Is IBM i technically superior? It is a weird mixture of (a) advanced concepts like single-level store, an object-oriented operating system and bytecode virtual machine (b) legacy crud like EBCDIC, RPG, block mode terminals, 10 character limit on object names and a single-level filesystem (c) a severe lack of extensibility and openness in which a lot of OS concepts (e.g object types) are closed up so only IBM engineering can extend them (or possibly ISVs who pay big $$$$ for NDA manuals) (d) the completely different worlds of POSIX/AIX/Java grafted on the side, and increasingly taking over the rest. I grant that (a) could be said to be technically superior, but (b) and (c) clearly are not.
By the way, I'd argue about whether all of b) is technically inferior or not. Object name limits certainly are, but I got to really know data entry with block mode terminals long, long after its hey day (I've certainly come across it back then, but I was rarely a user). I feel that it can be enormously efficient for data entry and maintenance tasks. Many a person who had to move from intensive use of a block mode data entry terminal to performing the same tasks with a web app got quite annoyed at the clumsiness of it all.
The web was not created for "business apps" but for hypertext document retrieval, the other uses got bolted on and it still very much shows. It's sad, because proper terminal emulation well used to be a ubiquitous feature of the Internet, before browsers took over almost entirely.
I don't think block mode terminals are necessarily inferior. I see some big problems with 5250 though. The biggest is EBCDIC.
Another big problem is character-at-a-time interfaces let you build things like text editors (vim and emacs), spreadsheets (like Lotus 123), etc. Sure you can build a text editor for a block mode terminal (SEU on IBM i, XEDIT on z/VM, ISPF EDIT on z/OS) but there are just certain features and interaction styles that vim and emacs support that block mode terminals can't do as nicely (example: interactive search). Lotus 123 was actually ported to 3270 (to run under MVS and VM/CMS), I've never used it (I would love it if someone could find a copy so I could!) but from what I've heard it was pretty clunky compared to the MS-DOS / PC version.
Sometimes I think that block mode terminals could have exposed some kind of byte code to enable running some interactivity in the client. Actually real 3270s and 5250s generally had some kind of CPU in them (like an 8080) so I can't see why they couldn't have done that. And of course terminal emulators could do that. Then you could have these more flexible interaction styles that character mode terminals support even in a block mode terminal.
Oh yeah I agree, the actual implementation details in this case are icky.
> Another big problem is character-at-a-time interfaces let you build things like text editors (vim and emacs), spreadsheets (like Lotus 123)
That's true, but at the same time block mode allows for highly standardized and always latency free data entry and manipulation. I wonder if this is just a case for different technologies for different use cases.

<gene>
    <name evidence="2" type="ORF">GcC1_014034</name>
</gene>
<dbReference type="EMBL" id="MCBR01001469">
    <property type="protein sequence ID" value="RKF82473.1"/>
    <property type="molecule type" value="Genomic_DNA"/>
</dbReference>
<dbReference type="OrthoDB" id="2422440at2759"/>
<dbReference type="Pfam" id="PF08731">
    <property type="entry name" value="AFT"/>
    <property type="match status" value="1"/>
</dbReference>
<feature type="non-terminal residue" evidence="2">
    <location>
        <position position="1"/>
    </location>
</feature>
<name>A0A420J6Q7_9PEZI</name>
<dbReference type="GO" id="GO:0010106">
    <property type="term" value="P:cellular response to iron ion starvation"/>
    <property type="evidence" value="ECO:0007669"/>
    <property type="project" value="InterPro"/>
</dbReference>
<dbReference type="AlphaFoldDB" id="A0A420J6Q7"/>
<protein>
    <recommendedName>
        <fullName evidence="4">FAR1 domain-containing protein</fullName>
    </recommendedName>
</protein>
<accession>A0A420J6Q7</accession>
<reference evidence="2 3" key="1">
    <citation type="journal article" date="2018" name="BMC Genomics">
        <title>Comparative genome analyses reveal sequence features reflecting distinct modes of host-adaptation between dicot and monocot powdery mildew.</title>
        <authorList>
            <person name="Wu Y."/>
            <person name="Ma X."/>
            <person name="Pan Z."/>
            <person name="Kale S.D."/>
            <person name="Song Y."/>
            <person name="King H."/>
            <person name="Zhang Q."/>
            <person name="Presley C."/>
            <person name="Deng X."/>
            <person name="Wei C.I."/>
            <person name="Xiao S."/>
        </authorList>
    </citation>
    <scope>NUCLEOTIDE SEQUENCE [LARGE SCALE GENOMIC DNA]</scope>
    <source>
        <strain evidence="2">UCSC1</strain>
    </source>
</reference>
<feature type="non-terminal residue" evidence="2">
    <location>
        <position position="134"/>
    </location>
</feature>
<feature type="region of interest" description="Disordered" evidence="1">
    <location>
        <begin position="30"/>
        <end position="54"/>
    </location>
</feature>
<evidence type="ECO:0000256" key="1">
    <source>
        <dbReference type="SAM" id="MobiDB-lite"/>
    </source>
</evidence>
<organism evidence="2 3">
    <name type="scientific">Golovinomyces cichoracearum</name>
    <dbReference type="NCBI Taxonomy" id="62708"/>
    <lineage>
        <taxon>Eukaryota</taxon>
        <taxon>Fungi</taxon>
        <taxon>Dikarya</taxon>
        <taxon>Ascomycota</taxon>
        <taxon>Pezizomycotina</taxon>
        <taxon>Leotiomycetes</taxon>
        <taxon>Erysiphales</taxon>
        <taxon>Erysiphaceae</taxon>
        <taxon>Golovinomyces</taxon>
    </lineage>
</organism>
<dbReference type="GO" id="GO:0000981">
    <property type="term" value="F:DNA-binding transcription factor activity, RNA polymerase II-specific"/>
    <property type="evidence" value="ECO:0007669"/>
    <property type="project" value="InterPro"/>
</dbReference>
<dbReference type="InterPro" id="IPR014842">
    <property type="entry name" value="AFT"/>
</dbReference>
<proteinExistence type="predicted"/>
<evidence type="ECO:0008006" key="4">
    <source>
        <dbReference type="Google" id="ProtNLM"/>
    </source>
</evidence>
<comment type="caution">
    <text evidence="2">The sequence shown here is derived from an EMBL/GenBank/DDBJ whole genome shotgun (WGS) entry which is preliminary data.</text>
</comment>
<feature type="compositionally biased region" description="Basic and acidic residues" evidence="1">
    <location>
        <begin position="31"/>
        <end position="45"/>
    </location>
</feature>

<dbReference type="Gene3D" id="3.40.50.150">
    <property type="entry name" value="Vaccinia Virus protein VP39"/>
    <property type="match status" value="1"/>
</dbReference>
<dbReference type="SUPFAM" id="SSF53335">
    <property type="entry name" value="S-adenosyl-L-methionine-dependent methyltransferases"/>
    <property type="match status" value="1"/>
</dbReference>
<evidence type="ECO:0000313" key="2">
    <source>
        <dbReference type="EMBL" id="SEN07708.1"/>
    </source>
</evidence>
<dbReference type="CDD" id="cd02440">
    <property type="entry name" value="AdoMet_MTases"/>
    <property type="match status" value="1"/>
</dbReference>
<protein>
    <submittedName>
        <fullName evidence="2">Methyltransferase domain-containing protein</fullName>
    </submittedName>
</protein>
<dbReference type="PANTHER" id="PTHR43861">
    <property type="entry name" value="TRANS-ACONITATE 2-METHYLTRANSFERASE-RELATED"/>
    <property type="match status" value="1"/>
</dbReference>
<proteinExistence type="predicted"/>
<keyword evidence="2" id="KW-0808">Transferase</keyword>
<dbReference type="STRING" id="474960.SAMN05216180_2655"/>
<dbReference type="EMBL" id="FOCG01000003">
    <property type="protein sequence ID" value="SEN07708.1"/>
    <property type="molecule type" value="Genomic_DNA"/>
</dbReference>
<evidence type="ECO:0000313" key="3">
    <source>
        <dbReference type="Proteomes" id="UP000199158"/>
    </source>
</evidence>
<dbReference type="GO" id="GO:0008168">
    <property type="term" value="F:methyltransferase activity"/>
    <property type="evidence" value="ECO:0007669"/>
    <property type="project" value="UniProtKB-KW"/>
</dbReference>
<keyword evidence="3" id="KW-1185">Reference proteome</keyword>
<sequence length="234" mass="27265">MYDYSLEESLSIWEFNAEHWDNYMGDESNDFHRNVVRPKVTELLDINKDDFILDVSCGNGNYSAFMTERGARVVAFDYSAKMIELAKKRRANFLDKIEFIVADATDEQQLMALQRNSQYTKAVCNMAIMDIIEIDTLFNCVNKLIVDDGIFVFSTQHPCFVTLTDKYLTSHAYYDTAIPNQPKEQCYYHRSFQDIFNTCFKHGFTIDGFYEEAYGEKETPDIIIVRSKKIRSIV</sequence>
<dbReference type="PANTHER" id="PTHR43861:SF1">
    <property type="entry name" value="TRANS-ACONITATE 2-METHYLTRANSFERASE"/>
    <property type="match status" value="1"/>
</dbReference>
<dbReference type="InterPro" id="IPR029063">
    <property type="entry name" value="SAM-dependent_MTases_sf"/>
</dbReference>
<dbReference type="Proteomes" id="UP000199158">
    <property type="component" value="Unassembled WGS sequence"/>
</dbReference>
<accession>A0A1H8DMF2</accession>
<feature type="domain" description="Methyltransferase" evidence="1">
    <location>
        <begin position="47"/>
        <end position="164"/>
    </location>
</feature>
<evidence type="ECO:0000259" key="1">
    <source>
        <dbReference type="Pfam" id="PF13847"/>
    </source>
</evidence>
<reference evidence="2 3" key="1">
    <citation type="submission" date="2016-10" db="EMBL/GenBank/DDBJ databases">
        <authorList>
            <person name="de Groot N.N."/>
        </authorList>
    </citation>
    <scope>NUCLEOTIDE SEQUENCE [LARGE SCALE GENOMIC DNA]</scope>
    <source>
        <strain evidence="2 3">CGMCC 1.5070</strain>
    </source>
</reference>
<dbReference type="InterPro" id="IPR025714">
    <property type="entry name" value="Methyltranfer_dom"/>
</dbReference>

> Sometimes I think that block mode terminals could have exposed some kind of byte code to enable running some interactivity in the client.
Hmm, it helps to preserve the zero latency aspect (if done correctly), but at the same time opens up the door for shoddy implementation and non-standard UX.
And then I'm sure people would come up with all sorts of "UI libraries" for terminals that they think are very clever, but just make everything fragmented and clumsy again, just like I often wish that a web site was just a plain old HTML page with maybe a standard web form, instead of whatever crazy js-backed UI the web framework du jour came up with...
Other vendors – such as DEC and HP – had dual-mode ASCII terminals that normally operated in character-at-a-time mode, but had an escape sequence you could use to switch them into block mode. Maybe that's the best of both worlds. However, in practice, few apps used the block mode, even "data entry" style apps which could use it often didn't. Part of that was that using block mode basically tied you to a single brand of terminal, whereas manually generating forms using character mode was more portable. A lot of clone terminals and emulators emulate DEC VT terminals but few of those clones and emulators included the block mode functions.
I've often had the same thought: wasn't it a terrible waste of an Intel 8080 to build a stupid VT-100 around it? An 8080 could run CP/M and Turbo Pascal and SuperCalc! Wouldn't it have been great if some computer company had had the foresight to take their terminals in that direction instead?
And it turns out that actually happened. Sort of.
My closest brush with this direction of evolution was the HP 2640 and 2645 terminals normally used on HP 3000s; although they supported a block mode, they were commonly used in a CLI sort of way, but with scrollback and local editing. So you could, as I understand it, tell the line-mode editor to spit out, say, ten lines, which it did with line numbers attached; then you could use the terminal's cursor keys to go up and edit those lines, and hitting RETURN would send the modified line to the editor, complete with the line number, and then the editor would replace the line with the edited version. And of course this also gave you the equivalent of less(1) (with a limited buffer) and the ability to edit and resend previous commands (but without tab-completion). To achieve these feats, the 2640, introduced in 01974, used the Intel 8008, a slower one-chip clone of the Datapoint 2200 terminal's CPU board, and the 2645 used its successor, the same 8080 the VT-100 would use.